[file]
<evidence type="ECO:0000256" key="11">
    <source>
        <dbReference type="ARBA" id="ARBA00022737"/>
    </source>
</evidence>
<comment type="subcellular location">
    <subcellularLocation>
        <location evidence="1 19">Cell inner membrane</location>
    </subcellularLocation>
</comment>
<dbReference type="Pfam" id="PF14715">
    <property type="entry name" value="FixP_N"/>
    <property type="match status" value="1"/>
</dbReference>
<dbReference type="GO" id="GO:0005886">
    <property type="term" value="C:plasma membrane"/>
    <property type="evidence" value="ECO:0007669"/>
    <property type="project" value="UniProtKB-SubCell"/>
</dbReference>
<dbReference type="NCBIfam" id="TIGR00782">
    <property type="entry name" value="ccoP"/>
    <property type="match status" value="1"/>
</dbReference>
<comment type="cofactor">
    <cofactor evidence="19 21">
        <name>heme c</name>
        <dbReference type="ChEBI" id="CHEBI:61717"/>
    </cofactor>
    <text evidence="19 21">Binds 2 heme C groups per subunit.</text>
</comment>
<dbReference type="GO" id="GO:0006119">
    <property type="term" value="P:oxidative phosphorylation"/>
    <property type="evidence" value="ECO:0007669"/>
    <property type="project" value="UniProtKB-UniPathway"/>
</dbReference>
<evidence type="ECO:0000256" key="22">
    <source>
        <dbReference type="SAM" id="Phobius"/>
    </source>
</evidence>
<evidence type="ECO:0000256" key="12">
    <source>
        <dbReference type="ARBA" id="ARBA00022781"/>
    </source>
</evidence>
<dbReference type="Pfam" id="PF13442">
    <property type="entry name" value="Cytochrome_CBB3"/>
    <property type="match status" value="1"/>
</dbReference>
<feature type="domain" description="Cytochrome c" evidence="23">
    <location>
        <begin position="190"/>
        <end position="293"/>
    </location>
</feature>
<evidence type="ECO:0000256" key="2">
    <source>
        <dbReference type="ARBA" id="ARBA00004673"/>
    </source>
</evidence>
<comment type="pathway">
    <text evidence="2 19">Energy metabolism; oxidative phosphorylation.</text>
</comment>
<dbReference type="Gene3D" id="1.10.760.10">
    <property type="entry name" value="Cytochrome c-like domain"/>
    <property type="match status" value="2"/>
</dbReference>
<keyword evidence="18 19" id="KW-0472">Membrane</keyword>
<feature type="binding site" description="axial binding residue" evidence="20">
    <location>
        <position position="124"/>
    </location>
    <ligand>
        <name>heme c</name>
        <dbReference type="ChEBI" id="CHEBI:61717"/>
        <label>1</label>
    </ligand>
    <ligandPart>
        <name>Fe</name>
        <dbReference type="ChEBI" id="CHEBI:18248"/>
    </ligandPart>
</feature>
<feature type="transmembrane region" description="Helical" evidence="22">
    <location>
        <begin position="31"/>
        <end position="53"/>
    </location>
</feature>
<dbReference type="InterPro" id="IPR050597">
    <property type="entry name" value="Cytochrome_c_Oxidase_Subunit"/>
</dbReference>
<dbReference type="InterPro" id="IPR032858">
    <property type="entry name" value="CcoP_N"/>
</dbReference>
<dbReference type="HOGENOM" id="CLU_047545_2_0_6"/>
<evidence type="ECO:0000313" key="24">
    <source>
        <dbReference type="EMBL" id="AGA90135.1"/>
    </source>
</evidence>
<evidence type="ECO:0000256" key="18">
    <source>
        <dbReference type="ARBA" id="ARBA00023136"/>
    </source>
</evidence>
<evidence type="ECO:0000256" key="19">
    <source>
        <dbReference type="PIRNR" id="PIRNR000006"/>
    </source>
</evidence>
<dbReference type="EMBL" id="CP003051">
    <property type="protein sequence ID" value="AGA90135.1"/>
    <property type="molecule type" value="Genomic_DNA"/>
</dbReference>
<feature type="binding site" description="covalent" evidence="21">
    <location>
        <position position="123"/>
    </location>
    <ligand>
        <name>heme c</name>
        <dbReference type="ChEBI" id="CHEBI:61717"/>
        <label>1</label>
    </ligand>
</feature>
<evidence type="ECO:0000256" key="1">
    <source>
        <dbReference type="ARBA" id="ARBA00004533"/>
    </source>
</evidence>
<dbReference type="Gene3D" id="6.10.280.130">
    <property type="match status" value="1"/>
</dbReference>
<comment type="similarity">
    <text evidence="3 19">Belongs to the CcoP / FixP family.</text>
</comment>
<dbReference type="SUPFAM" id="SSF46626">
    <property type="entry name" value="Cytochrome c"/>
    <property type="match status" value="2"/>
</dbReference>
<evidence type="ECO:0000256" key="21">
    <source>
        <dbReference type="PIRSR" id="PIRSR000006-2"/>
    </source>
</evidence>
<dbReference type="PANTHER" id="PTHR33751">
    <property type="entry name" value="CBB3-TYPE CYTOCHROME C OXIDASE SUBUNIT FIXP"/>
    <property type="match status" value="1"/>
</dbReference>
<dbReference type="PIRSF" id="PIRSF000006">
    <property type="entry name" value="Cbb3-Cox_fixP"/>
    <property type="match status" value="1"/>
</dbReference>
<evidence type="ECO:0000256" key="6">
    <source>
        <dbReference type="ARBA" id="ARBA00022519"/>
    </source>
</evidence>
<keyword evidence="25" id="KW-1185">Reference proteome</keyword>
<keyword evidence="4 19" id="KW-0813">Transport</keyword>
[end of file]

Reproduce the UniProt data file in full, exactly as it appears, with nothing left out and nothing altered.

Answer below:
<evidence type="ECO:0000256" key="11">
    <source>
        <dbReference type="ARBA" id="ARBA00022737"/>
    </source>
</evidence>
<comment type="subcellular location">
    <subcellularLocation>
        <location evidence="1 19">Cell inner membrane</location>
    </subcellularLocation>
</comment>
<dbReference type="Pfam" id="PF14715">
    <property type="entry name" value="FixP_N"/>
    <property type="match status" value="1"/>
</dbReference>
<dbReference type="GO" id="GO:0005886">
    <property type="term" value="C:plasma membrane"/>
    <property type="evidence" value="ECO:0007669"/>
    <property type="project" value="UniProtKB-SubCell"/>
</dbReference>
<dbReference type="NCBIfam" id="TIGR00782">
    <property type="entry name" value="ccoP"/>
    <property type="match status" value="1"/>
</dbReference>
<comment type="cofactor">
    <cofactor evidence="19 21">
        <name>heme c</name>
        <dbReference type="ChEBI" id="CHEBI:61717"/>
    </cofactor>
    <text evidence="19 21">Binds 2 heme C groups per subunit.</text>
</comment>
<dbReference type="GO" id="GO:0006119">
    <property type="term" value="P:oxidative phosphorylation"/>
    <property type="evidence" value="ECO:0007669"/>
    <property type="project" value="UniProtKB-UniPathway"/>
</dbReference>
<evidence type="ECO:0000256" key="22">
    <source>
        <dbReference type="SAM" id="Phobius"/>
    </source>
</evidence>
<evidence type="ECO:0000256" key="12">
    <source>
        <dbReference type="ARBA" id="ARBA00022781"/>
    </source>
</evidence>
<dbReference type="Pfam" id="PF13442">
    <property type="entry name" value="Cytochrome_CBB3"/>
    <property type="match status" value="1"/>
</dbReference>
<feature type="domain" description="Cytochrome c" evidence="23">
    <location>
        <begin position="190"/>
        <end position="293"/>
    </location>
</feature>
<evidence type="ECO:0000256" key="2">
    <source>
        <dbReference type="ARBA" id="ARBA00004673"/>
    </source>
</evidence>
<comment type="pathway">
    <text evidence="2 19">Energy metabolism; oxidative phosphorylation.</text>
</comment>
<dbReference type="Gene3D" id="1.10.760.10">
    <property type="entry name" value="Cytochrome c-like domain"/>
    <property type="match status" value="2"/>
</dbReference>
<keyword evidence="18 19" id="KW-0472">Membrane</keyword>
<feature type="binding site" description="axial binding residue" evidence="20">
    <location>
        <position position="124"/>
    </location>
    <ligand>
        <name>heme c</name>
        <dbReference type="ChEBI" id="CHEBI:61717"/>
        <label>1</label>
    </ligand>
    <ligandPart>
        <name>Fe</name>
        <dbReference type="ChEBI" id="CHEBI:18248"/>
    </ligandPart>
</feature>
<feature type="transmembrane region" description="Helical" evidence="22">
    <location>
        <begin position="31"/>
        <end position="53"/>
    </location>
</feature>
<dbReference type="InterPro" id="IPR050597">
    <property type="entry name" value="Cytochrome_c_Oxidase_Subunit"/>
</dbReference>
<dbReference type="InterPro" id="IPR032858">
    <property type="entry name" value="CcoP_N"/>
</dbReference>
<dbReference type="HOGENOM" id="CLU_047545_2_0_6"/>
<evidence type="ECO:0000313" key="24">
    <source>
        <dbReference type="EMBL" id="AGA90135.1"/>
    </source>
</evidence>
<evidence type="ECO:0000256" key="18">
    <source>
        <dbReference type="ARBA" id="ARBA00023136"/>
    </source>
</evidence>
<evidence type="ECO:0000256" key="19">
    <source>
        <dbReference type="PIRNR" id="PIRNR000006"/>
    </source>
</evidence>
<dbReference type="EMBL" id="CP003051">
    <property type="protein sequence ID" value="AGA90135.1"/>
    <property type="molecule type" value="Genomic_DNA"/>
</dbReference>
<feature type="binding site" description="covalent" evidence="21">
    <location>
        <position position="123"/>
    </location>
    <ligand>
        <name>heme c</name>
        <dbReference type="ChEBI" id="CHEBI:61717"/>
        <label>1</label>
    </ligand>
</feature>
<evidence type="ECO:0000256" key="1">
    <source>
        <dbReference type="ARBA" id="ARBA00004533"/>
    </source>
</evidence>
<dbReference type="Gene3D" id="6.10.280.130">
    <property type="match status" value="1"/>
</dbReference>
<comment type="similarity">
    <text evidence="3 19">Belongs to the CcoP / FixP family.</text>
</comment>
<dbReference type="SUPFAM" id="SSF46626">
    <property type="entry name" value="Cytochrome c"/>
    <property type="match status" value="2"/>
</dbReference>
<evidence type="ECO:0000256" key="21">
    <source>
        <dbReference type="PIRSR" id="PIRSR000006-2"/>
    </source>
</evidence>
<dbReference type="PANTHER" id="PTHR33751">
    <property type="entry name" value="CBB3-TYPE CYTOCHROME C OXIDASE SUBUNIT FIXP"/>
    <property type="match status" value="1"/>
</dbReference>
<dbReference type="PIRSF" id="PIRSF000006">
    <property type="entry name" value="Cbb3-Cox_fixP"/>
    <property type="match status" value="1"/>
</dbReference>
<evidence type="ECO:0000256" key="6">
    <source>
        <dbReference type="ARBA" id="ARBA00022519"/>
    </source>
</evidence>
<keyword evidence="25" id="KW-1185">Reference proteome</keyword>
<keyword evidence="4 19" id="KW-0813">Transport</keyword>